A physical detector has a distribution which is not as smooth as shown in FIG. 2 because the number of photons detected for each fiber is low. Although the number of photons emitted originally by the scintillator is high (approximately 38,000 per MeV of deposited energy), and although the fibers absorb essentially all of them, only about five per cent of photons which the fibers reemit are transported down the fiber to a light detector. Furthermore the efficiency of the light detector is low. For the number of wavelengths of light to be used, typical photomultipliers are only about ten per cent efficient. The net result is that the smooth distribution of FIG. 2 is approximated by very few photons (10-50) depending on the deposited energy so that the determination of the centroid has an uncertainty which depends on the radiation energy. This uncertainty can be usefully small.
Another feature central to the present invention is the recognition that the reemitted light which escapes the fiber can be "recycled" to contribute to an energy measurement, along with scintillation light that passes through the fiber ribbon whether due to fiber spacing and shape or wave-shifting dopant concentration in the fiber, of the incident radiation. Fibers are transparent to their own remitted light and thus light can follow many paths to one or more photomultipliers including passing through a fiber ribbon and being reflected back through the ribbon toward a photomultiplier. FIG. 3 shows the geometry of the scintillator, fiber ribbons and photomultipliers and several possible paths of the original and reemitted light. The materials chosen for the prototype detector included 1.5 millimeter diameter green wave shifting fibers, photomultipliers with standard bialkali photocathodes and white reflector paint. Other materials can be used which embody the principle of the combination of the scintillator, wave-shifting fibers and light detection devices which provide the properly matched emission spectrum, absorption spectrum and photocathode sensitivity.
FIG. 4 is a drawing of the position sensitive radiation detector in which fiber ribbons are arranged parallel to each other for each other for convenience in positioning the photomultipliers in the test apparatus used to measure the light output, which is independent of the orientation of the fibers. Orthogonal ribbons would be used in practice for two dimensional imaging. However parallel ribbons may be used if desired and will give two independent measurements of one dimensional position information. The FIG. 4 embodiment was constructed in a first stage by gluing together 44 fibers in two ribbons with each ribbon having a width of 33 millimeters and a thickness of 1.5 millimeters, and a length of 21 centimeters. The glue is Bicron Corporation BC600 optical cement. The fibers were glued together only in a region near the scintillator. At the opposite end the fibers were bundled and potted in epoxy which was then machined to be flat in order to provide excellent coupling to the photomultiplier. Therefore the photomultipliers 2 and 3 of FIG. 4 measure the total light transported by each ribbon. Subsequently the ribbons, scintillator and photomultiplier were glued together. The glue provides a good optical coupling between the fibers and the scintillator and between the ribbon and the photomultiplier. A commercial, oil-based white paint was painted on the outer surface of the scintillator and ribbons. The device of FIG. 4 was tested with gamma-rays from 137 Cs (0.662 MeV energy) and 22 Na (0.511 and 1.274 MeV energies) radioactive sources. Standard NIM (Nuclear Instrument Module) and CAMAC (Computer Automated Measurement and Control) electronics interfaced to a VAX based data acquisition program were used for the measurements. CAMAC is a data acquisition standard common in nuclear physics and NIM is an electronic standard for a Nuclear Instrument Module. Data was only collected when there was a coincidence among all three photomultipliers.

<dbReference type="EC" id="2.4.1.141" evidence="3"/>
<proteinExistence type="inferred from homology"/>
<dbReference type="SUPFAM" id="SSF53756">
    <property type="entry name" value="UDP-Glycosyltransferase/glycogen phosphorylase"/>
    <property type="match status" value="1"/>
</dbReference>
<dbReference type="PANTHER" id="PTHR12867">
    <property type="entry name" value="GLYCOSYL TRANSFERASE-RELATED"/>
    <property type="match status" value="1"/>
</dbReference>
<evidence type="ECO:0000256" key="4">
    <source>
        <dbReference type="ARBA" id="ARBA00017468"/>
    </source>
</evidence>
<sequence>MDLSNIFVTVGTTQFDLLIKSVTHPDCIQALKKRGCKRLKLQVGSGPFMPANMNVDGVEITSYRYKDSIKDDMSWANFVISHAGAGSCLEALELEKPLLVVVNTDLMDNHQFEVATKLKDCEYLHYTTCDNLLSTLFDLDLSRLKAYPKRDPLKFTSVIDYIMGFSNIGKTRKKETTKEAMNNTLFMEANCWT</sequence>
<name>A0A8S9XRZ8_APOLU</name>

The photomultiplier labeled 1 in FIG. 4 provided a spectrum shown in FIG. 5 when both radiation sources were used simultaneously. The energy resolution for the 0.662 MeV gamma-rays is approximately 11% FWHM (Full Width at Half Maximum). FIG. 6 shows the energy spectrum from photomultiplier 1 for the 137 Cs source by itself wherein the photopeak at 0.662 MeV and the Compton edge can be clearly seen.
The light spectrum for photomultiplier 2 is shown in FIG. 7 for the instance selected by the data acquisition software where the light yield in photomultiplier 1 was within the photopeak. The horizontal axis of FIG. 7 was calibrated in terms of photoelectrons per channel. The mean yield in FIG. 7 is twenty photoelectrons with a similar yield being obtained for photomultiplier 3.